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I just read a 2003 report from Harvard Women’s Health Watch, an article called “Could it be attention disorder?”  Even though it is slightly dated – the only medication the authors recommend for adults with ADD is atomextine (at the time, this was the only one FDA-approved) – the article was illuminating.  Here are some of the more interesting findings.

  • While more boys than girls are diagnosed with AD(H)D, more women than men are diagnosed for the first time.
  • One out of four siblings of a person with AD(H)D also has AD(H)D.  (I am one of four siblings of someone we all think has AD(H)D.
  • The symptoms are present in childhood, but go unrecognized in girls because they overcompensate.  (Yep.)
  • Girls with AD(H)D have less disruptive symptoms than boys – inattentiveness and shyness.  (Ringing a bell, indeed.)
  • Women who become parents themselves or have stressful jobs, lose their compensating abilities, what the article calls their “marginal coping skills.”  (Ouch!)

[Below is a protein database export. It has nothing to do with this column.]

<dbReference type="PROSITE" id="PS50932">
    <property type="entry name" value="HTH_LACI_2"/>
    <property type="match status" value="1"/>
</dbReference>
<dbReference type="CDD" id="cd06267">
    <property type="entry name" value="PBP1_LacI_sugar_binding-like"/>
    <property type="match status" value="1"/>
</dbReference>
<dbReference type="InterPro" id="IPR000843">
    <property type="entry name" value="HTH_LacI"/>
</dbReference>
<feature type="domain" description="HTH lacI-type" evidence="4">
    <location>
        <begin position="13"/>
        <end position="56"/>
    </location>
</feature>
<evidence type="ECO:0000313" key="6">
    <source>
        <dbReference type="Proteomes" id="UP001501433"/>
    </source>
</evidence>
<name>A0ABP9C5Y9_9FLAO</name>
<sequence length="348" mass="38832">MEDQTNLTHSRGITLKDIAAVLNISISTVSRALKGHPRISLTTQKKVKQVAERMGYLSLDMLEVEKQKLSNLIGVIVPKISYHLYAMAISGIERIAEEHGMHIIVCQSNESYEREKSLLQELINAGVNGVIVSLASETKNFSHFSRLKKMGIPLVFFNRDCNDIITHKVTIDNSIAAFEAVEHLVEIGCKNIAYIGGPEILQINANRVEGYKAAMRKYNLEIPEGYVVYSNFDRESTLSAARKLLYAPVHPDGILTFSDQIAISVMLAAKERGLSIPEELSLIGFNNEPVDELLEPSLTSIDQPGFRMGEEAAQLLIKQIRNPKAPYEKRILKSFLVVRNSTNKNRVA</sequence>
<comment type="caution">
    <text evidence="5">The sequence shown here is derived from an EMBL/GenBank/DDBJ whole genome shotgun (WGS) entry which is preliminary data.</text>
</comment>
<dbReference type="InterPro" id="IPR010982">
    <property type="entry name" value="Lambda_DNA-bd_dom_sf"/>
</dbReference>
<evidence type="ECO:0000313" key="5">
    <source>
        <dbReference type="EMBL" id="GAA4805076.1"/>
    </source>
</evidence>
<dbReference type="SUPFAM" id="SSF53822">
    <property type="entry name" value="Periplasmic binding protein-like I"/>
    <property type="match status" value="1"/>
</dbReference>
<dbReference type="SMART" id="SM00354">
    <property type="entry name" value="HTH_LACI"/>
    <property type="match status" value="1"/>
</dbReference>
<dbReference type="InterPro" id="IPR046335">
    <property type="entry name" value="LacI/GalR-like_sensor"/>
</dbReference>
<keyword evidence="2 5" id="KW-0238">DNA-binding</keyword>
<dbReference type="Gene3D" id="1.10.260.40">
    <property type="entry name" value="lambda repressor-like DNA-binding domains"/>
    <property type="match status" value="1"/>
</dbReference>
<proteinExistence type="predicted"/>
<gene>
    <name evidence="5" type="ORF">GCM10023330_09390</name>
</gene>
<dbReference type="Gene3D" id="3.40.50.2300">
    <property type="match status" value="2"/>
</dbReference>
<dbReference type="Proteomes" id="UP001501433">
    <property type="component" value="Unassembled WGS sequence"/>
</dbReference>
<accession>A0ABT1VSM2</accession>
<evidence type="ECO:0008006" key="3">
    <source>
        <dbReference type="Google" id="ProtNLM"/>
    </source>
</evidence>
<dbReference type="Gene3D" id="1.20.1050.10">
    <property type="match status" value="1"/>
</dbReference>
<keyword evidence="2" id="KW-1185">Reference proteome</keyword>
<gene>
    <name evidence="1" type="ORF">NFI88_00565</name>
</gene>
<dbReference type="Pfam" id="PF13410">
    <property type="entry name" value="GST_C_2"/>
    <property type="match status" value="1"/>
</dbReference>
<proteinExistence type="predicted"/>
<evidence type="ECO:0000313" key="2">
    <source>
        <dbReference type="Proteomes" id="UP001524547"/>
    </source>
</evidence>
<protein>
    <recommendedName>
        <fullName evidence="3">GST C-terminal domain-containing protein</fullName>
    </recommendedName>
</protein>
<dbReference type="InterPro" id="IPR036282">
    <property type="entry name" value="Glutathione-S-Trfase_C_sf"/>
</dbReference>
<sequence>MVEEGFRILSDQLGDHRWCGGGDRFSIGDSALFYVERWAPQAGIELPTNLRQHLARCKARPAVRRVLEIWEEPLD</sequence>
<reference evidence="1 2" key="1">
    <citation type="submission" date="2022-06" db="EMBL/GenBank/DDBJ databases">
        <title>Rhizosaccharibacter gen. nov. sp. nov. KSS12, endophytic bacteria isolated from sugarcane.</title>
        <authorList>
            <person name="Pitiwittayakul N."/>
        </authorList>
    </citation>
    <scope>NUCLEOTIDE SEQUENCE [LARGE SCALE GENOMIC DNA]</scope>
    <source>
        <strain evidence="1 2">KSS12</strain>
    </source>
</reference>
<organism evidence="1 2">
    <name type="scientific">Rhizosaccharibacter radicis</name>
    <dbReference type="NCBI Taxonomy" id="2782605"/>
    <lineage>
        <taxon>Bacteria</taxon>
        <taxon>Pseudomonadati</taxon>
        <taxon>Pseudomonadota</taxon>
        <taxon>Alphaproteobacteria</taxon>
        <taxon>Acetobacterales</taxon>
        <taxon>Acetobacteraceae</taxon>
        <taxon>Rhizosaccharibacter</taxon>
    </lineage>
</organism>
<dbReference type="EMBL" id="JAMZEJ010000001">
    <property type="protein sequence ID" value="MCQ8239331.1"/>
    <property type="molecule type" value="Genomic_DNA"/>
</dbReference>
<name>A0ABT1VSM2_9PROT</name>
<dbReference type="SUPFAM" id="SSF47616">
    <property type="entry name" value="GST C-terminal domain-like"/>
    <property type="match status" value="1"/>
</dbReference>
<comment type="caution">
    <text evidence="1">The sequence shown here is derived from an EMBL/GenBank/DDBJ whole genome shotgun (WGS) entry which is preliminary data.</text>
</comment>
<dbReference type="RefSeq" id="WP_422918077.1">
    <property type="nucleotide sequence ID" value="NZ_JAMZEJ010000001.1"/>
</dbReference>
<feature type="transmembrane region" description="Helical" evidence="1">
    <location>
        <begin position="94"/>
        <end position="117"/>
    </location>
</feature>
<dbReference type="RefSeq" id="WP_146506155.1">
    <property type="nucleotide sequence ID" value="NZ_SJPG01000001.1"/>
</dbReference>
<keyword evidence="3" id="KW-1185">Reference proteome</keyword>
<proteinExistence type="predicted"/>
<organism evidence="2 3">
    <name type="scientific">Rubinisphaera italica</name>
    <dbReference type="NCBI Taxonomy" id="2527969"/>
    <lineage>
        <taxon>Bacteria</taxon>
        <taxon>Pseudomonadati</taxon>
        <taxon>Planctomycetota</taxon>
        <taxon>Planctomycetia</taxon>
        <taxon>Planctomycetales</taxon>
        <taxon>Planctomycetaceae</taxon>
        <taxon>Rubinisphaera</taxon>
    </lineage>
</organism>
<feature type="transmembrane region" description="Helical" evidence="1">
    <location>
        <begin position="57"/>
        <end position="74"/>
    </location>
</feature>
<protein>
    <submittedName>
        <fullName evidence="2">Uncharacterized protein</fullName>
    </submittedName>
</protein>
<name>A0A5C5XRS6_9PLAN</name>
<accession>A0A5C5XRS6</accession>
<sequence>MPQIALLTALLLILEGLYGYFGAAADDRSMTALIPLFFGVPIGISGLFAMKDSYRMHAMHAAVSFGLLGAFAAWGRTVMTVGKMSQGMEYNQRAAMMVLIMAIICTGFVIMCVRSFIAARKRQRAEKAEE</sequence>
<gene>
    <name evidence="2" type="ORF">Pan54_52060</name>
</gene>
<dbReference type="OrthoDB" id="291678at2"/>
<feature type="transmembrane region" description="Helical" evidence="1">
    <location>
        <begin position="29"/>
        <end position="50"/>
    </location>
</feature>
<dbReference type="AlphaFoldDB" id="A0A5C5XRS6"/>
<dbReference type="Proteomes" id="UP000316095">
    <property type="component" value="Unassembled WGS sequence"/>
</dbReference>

• Women who work tend to work longer hours than their peers and get the same amount done.  (This was me in high school and college.  In the work force, I wasn’t really competing against anyone.  I was usually a department of one or one and a half and I always got everything done hyper-efficiently because I wanted to make sure I didn’t screw up.)

Suggestions include: drugs and support.  They emphasize the support, someone who can help develop strategies for organizing and remembering, and support for the emotional ups and downs caused by feeling bad about ourselves, anxious and/or depressed, all secondary symptoms of AD(H)D.

Specific suggestions:

  • Keep a calendar and notebook on hand at all time. (I use my iPhone, but need to back it up to make sure I don’t lose anything.)  All appointments and anything needed to be remembered go in the notebook or PDA.  Check frequently.  (I need to organize this method of keeping notes.  I keep the notes, but they aren’t prioritized.  I also have a reminder app on my phone, but I ignore it.  Seriously.)
  • Make a schedule!  Stick to it!  (I did this with some help from a therapist, but I don’t like her suggestions, so I need to tweak it to work for me.  Keeping a schedule is anathema to my personality, so this is a hard one, but necessary.)
  • Set up an organizing system.  Things go in their place.  Always.  (Another killer one for me and my family.)
  • Hire a professional organizer.  (I can’t afford one, although I really want one.  Maybe I could barter with someone for publicity!  Also, my mother figure has offered to help, but we can’t coordinate schedules until next month.)

 

 

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